A Time to Lead

Today Bishop Ough, the incoming President of the Council of Bishops, spoke to the General Conference and the Church. While I appreciate the humility the man showed, this was not the speech I wanted to hear. I wanted pastoral comfort. I wanted direction. I wanted leadership in a way that moved the church forward. Instead, we heard, “It’s not our job to lead. We’re sorry that we got caught with our proverbial hand in the cookie jar. It’s our job to preside, though. Coming up with an idea is your job.”

We need the grown-ups to enter the room spiritually mature, big-picture, selfless leaders to provide the leadership the Holy Spirit has inspired within them. I don’t mean that to sound as condescending as I am afraid it might. Yes, we have some amazingly faithful leaders who have been as faithful as gifts, graces, skills and circumstances will allow. Yes, there’s always the shenanigans here and there, but by and large we have been led to a place where we seek to do good. We’re human, after all. Though there are these good intentions to do lead and do ministry, we are stuck. 

I do not know when we got stuck. At some point in time, probably in such a subtle fashion that no one noticed, we decided that winning an argument was more important than finding a way forward. We decided that supporting our friends in their work was more important than releasing people around the globe to do the vital work of ministry. We felt it more important to protect our own interests–and our own chances at next quadrennium’s election–than to find a way to do ministry in a way that is authentic to the Gospel of Jesus and is responsive to a cultural context.

There’s been a lot of talk about the decline of the church in the United States. We wonder why things do not change. Today, for example (as my friend Dalton Rushing pointed out) we spent a large part of our afternoon arguing over whether or not an optional Special Sunday included a “may” or a “shall” when it came to taking up an offering. Lest we forget, our world has changed and the church has, as a whole, not been able to respond. In contrast, there are tremendous stories across the US of thoughtful, creative ministry that is capturing not just the imagination but transforming the lives of young adults. Writ large, the numbers tell a different story.

Part of this slow-to-change nature is because our structure. We are not that flexible nor are we that responsive. After all, we only meet every four years. I cannot tell you the number of decisions that have already been kicked down the road to 2020 referred to an agency or board for them to study for four years. They are to come back with a response that may or may not be accepted by the General Conference. Part of this seems to be inspired by “not on my watch” sensibilities. Part of it seems to be a resistance to any change that might alter the current but slowly eroding detente between the liberals and conservatives in the UMC. And, yes, part of it might just happen to be that there are folk satisfied with the way things are.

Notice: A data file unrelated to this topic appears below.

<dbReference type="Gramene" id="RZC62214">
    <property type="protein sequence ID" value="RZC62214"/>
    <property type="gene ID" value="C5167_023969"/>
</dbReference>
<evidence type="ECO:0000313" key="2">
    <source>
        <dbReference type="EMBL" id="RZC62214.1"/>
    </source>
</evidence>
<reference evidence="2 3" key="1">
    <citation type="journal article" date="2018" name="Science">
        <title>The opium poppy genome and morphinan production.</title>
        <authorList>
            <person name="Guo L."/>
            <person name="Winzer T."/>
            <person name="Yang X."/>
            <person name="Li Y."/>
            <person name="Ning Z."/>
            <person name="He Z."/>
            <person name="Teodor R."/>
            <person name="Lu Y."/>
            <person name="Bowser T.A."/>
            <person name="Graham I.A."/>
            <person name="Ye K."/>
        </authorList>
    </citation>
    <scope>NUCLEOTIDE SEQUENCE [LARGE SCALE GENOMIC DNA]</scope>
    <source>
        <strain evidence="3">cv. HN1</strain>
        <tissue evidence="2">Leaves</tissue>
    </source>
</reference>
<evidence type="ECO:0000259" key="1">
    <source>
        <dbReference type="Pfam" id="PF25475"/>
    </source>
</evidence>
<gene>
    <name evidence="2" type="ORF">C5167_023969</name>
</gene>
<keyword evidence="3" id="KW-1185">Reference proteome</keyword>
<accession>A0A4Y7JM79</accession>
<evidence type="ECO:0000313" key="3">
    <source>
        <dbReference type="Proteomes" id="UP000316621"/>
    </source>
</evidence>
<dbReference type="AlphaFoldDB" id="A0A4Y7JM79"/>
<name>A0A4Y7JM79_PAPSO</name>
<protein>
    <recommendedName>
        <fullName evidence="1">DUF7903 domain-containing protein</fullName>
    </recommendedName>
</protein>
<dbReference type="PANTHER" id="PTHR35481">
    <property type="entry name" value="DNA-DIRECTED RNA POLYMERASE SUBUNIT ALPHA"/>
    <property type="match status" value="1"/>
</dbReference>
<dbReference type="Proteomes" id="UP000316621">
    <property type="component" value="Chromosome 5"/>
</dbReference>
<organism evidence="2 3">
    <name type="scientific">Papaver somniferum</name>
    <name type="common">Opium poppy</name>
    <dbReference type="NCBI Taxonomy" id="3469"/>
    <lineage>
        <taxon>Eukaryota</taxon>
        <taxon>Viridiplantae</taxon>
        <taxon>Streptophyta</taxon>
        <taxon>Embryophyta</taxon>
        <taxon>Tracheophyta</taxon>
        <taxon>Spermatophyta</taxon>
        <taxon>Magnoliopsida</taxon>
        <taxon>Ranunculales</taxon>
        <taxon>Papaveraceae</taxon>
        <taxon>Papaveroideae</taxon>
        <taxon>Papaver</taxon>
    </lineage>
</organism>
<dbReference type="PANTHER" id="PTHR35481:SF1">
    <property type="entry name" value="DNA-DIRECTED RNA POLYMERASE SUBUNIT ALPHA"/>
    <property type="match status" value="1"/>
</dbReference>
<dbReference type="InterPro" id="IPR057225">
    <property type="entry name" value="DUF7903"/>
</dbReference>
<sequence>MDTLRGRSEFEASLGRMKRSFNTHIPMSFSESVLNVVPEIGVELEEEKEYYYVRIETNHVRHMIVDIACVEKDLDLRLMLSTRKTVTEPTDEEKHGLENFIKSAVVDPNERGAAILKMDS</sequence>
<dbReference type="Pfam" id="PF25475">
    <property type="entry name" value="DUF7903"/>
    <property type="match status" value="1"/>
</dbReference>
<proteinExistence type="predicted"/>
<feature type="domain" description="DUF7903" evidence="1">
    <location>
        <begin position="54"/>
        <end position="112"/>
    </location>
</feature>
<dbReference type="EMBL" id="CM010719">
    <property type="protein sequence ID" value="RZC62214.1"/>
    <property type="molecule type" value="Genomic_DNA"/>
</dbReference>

[side note: Here’s an idea… how about we create a rule that the first action of a General Conference is to consider any petitions that were referred to it from the previous General Conference? That way, folks might stop kicking the can down the road referring as a means to defeat a petition.]

I’ve spent the past 2+ years leading a church to rethink ministry. They have journeyed together through some of the hardest decisions a congregation can make–to sell a beautiful, landmark building so that more, new people can be reached for the Gospel of Jesus. More than that these faithful, gracious people agreed to let their old ways of understanding church fall away so that something new might, in turn, take shape. All of this is in order to make more, new disciples of Jesus Christ for the transformation of the world.

This is good, faithful, kingdom-oriented work. It is also scary stuff. It puts so much up in the air that, literally, the only thing a congregation has to cling to is their faith in the living Christ that invites all into new life. We, the General Conference, need to have a profound enough faith to trust God will provide if we take faithful steps to renew our ministry with the world. We have communities full of people asking, “why?” and we’re too busy with our own internal squabbles.

Through my congregation’s journey I have truly come to know in a real way that the local church is “where it’s at.” Much of what we vote upon at General Conference will not seismically impact the reality of my congregation. I will stand up Sunday morning and seek to provide hope found in Jesus that inspires graceful action. Monday, folk will go to school, work, & marketplace. They will offer grace where they find a little space, a little light. Folk will pray. Folk will serve. And next week they will do it all over again as they try to get it a little more right than they did last week. In the midst of that we pray more folk want to be part of that intentional, gracious pattern of life. Soon, they will receive a new church planter and I will move on to my next place of ministry. All of this, in order to faithfully lead.

Simon Sinek differentiates between the leader and the boss. See below:

 We have enough bosses. We need leaders listening  for God, willing to serve alongside, praying for inspiration, and clearly articulating a Spirit-infused vision for our Church.

As I go to bed tonight, I am hopeful. Our bishops have been asked to lead. Apparently, they are taking this invitation seriously. Only the bishops of the United Methodist Church know what will be offered tomorrow as they seek to lead this group of people who try so diligently but ultimately get it wrong more often than we like to admit. May their God-inspired words not only offer hope but bring unity to us in a way that surprises us all.

Speak, God. May your Spirit move among us.